Incidentally, subsidies such as import restrictions can benefit other parties too, even more indirectly. Since sugar is artificially expensive under the sugar program, a market for other kinds of sweeteners, like high-fructose corn syrup, has emerged. Did you ever wonder why Archer-Daniels-Midland promotes the sugar program, when it is not a sugar producer? It is because the company makes corn syrup, which food manufacturers buy instead of expensive sugar.

There are other subtle ways of subsidizing special interests. Dairy interests are benefitted by a program under which the government promises to buy milk and cheese at an above-market price. If consumers won’t pay the inflated price voluntarily, the government will force them to as taxpayers. Of course, the government must also tax the citizens to pay for the warehousing of the milk and cheese.

There is another piece of deception we should not ignore. Defenders of the programs can always be counted on to claim that the programs actually benefit the average citizen. The farm programs are sometimes defended as saving consumers from price fluctuations.

We can say without fear of contradiction that politicians, bureaucrats, and organized interests have been very clever in deceiving the American people and then obfuscating sufficiently so that few people discover what is happening. The public-choice scholars are correct in considering this process “political entrepreneurship.” That’s a perverse form of entrepreneurship in which people get wealthy by devising innovative ways to fleece consumers and taxpayers. One of the tragedies of the welfare state is that energy that might have gone into economic entrepreneurship and production for the benefit of everyone is instead diverted into political entrepreneurship, which restricts production and benefits a few.

If we analyze the programs of the welfare state, we will find to a greater or lesser extent the elements we’ve been discussing: plunder, deception, and obfuscation. This is easily seen with the crown jewel of the welfare state, Social Security. The working generation is plundered for the benefit of the retirees. The government deceives the workers by implying that the money is being saved for them and that it will be there when they retire. In fact, the government just plans to tax the next group of workers. The whole process is obfuscated with talk about trust funds and employer contributions. This last is especially egregious. Workers are led to believe that employers are kicking in half of the “contribution,” which is actually a tax. That makes the system appear to be a good deal. In fact, the employer cannot really contribute. Anything he appears to pay is really part of the workers’ compensation. Without Social Security, that cash would have been paid to them. The market sets pay levels. If the government commands employers to pay into Social Security in behalf of their workers, regular cash compensation will be reduced. There is no way around that fact. But the appearance of an employer contribution is a clever act of deception and obfuscation.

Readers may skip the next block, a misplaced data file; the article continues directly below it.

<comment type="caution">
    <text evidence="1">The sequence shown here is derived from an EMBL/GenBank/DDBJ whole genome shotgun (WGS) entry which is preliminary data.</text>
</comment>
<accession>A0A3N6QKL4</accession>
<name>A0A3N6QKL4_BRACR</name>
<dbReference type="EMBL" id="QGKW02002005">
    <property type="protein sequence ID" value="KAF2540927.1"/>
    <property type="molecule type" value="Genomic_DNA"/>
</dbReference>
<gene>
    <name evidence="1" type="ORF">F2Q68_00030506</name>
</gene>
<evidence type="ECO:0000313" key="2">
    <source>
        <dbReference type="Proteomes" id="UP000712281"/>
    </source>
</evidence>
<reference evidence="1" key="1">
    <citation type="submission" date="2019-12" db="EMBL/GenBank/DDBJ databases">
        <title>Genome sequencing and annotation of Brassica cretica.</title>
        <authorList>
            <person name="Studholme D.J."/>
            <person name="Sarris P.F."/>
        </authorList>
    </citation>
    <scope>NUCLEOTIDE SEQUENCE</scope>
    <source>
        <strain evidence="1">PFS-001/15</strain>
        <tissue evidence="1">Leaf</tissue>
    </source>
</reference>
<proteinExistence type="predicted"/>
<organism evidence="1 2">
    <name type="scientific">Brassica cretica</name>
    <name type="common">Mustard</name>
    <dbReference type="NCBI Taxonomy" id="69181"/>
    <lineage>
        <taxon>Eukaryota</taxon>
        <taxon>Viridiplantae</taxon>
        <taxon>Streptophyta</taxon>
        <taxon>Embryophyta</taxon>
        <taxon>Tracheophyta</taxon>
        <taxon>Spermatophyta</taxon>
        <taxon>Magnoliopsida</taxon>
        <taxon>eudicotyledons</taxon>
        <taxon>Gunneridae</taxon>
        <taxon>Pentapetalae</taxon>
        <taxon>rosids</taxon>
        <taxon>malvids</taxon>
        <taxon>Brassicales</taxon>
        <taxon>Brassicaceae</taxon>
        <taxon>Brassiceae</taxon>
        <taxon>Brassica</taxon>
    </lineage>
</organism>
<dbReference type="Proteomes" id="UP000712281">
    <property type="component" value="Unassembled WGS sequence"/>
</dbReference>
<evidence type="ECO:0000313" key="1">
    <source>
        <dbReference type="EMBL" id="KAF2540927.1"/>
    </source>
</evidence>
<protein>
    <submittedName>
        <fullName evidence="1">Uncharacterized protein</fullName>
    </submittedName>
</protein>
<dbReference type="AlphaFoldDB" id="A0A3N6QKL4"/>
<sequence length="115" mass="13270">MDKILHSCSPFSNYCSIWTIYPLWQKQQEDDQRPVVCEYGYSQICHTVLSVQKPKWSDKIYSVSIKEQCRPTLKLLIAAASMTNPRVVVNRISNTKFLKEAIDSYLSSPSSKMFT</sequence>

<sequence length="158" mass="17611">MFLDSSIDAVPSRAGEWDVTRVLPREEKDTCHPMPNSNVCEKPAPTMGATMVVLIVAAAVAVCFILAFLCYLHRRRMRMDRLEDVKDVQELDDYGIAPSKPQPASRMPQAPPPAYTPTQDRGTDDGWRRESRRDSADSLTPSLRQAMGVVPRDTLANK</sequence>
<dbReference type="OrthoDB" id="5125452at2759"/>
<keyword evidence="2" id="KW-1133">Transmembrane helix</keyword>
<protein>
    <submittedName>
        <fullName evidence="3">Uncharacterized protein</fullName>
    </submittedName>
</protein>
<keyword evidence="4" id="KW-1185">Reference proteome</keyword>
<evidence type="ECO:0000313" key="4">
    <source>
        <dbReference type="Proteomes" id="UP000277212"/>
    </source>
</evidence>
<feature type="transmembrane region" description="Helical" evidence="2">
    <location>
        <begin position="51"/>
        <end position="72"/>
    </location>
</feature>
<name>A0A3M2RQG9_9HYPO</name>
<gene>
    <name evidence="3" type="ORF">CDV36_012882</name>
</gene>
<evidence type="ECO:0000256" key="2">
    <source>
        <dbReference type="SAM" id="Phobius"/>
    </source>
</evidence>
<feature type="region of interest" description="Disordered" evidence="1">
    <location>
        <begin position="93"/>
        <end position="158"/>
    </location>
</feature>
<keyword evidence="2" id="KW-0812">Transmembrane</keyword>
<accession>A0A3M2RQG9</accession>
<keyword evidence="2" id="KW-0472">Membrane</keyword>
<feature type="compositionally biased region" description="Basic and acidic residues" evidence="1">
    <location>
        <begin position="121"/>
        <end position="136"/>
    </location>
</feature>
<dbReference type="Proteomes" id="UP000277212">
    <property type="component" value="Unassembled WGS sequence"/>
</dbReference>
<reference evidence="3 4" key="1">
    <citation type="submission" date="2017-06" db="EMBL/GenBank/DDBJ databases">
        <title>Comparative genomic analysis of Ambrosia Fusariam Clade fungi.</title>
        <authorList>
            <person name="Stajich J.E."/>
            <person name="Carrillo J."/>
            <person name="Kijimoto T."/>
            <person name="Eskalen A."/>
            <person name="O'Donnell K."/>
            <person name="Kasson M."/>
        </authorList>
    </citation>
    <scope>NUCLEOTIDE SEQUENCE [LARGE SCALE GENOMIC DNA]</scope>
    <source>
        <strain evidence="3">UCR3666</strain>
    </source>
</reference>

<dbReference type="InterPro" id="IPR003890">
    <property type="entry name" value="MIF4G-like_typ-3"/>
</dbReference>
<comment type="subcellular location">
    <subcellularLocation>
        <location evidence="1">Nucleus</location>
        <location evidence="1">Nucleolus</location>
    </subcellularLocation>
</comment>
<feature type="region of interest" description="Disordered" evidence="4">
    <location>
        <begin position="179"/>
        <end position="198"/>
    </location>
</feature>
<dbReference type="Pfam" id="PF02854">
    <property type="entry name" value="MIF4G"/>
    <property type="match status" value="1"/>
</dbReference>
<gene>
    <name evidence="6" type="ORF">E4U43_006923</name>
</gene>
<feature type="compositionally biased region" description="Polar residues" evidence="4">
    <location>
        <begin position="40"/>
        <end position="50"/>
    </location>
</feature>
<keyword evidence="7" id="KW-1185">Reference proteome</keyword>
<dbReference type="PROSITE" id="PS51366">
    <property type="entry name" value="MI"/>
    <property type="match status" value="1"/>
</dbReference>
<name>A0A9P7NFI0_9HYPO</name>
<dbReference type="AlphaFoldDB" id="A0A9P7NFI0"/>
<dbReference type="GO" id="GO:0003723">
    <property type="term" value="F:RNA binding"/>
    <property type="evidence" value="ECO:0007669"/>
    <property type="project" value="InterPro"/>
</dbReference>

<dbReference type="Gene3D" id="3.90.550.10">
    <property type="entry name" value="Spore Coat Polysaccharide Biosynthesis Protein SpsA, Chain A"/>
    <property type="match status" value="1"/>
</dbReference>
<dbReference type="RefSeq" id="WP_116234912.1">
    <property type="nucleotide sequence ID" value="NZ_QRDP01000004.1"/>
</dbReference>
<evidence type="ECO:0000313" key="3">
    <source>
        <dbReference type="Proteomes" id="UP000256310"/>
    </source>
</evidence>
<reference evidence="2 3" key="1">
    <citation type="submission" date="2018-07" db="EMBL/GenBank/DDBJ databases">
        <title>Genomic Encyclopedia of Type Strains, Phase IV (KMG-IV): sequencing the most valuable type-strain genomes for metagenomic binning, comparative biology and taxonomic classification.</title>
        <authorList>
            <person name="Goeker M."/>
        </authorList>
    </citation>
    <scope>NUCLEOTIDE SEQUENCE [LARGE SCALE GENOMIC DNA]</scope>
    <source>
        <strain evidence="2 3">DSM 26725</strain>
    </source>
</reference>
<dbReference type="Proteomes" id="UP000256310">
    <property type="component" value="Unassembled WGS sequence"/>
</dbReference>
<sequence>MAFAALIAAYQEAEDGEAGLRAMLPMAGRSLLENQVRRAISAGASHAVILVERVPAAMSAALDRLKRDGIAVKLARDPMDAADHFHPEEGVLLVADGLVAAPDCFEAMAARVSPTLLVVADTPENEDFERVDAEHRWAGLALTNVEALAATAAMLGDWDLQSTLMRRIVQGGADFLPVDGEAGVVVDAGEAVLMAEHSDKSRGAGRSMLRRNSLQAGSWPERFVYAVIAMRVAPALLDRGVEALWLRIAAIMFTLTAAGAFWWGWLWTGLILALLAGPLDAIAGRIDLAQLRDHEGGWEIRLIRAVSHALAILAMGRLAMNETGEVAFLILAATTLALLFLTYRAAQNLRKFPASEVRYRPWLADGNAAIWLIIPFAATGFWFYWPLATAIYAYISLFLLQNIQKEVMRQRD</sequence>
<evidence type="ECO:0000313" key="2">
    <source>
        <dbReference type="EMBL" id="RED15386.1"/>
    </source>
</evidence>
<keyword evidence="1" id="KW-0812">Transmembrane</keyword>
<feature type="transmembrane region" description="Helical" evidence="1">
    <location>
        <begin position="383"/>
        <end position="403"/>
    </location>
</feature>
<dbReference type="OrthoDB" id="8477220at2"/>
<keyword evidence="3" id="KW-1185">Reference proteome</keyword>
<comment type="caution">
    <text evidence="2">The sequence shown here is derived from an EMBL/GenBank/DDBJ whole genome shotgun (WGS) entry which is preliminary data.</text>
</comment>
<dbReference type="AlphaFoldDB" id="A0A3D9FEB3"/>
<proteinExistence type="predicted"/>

Bastiat long ago recognized the dishonesty at the foundation of the welfare state when he called it a great fiction whereby everyone tries to live at everyone else’s expense. Perhaps the way to hasten the demise of the welfare state is to focus our teaching on how the system is in fact a big lie. Maybe that will awaken the American people in time.

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    Sheldon Richman is former vice president and editor at The Future of Freedom Foundation and editor of FFF's monthly journal, Future of Freedom. For 15 years he was editor of The Freeman, published by the Foundation for Economic Education in Irvington, New York. He is the author of FFF's award-winning book Separating School & State: How to Liberate America's Families; Your Money or Your Life: Why We Must Abolish the Income Tax; and Tethered Citizens: Time to Repeal the Welfare State. Calling for the abolition, not the reform, of public schooling. Separating School & State has become a landmark book in both libertarian and educational circles. In his column in the Financial Times, Michael Prowse wrote: "I recommend a subversive tract, Separating School & State by Sheldon Richman of the Cato Institute, a Washington think tank... . I also think that Mr. Richman is right to fear that state education undermines personal responsibility..." Sheldon's articles on economic policy, education, civil liberties, American history, foreign policy, and the Middle East have appeared in the Washington Post, Wall Street Journal, American Scholar, Chicago Tribune, USA Today, Washington Times, The American Conservative, Insight, Cato Policy Report, Journal of Economic Development, The Freeman, The World & I, Reason, Washington Report on Middle East Affairs, Middle East Policy, Liberty magazine, and other publications. He is a contributor to the The Concise Encyclopedia of Economics. A former newspaper reporter and senior editor at the Cato Institute and the Institute for Humane Studies, Sheldon is a graduate of Temple University in Philadelphia. He blogs at Free Association. Send him e-mail.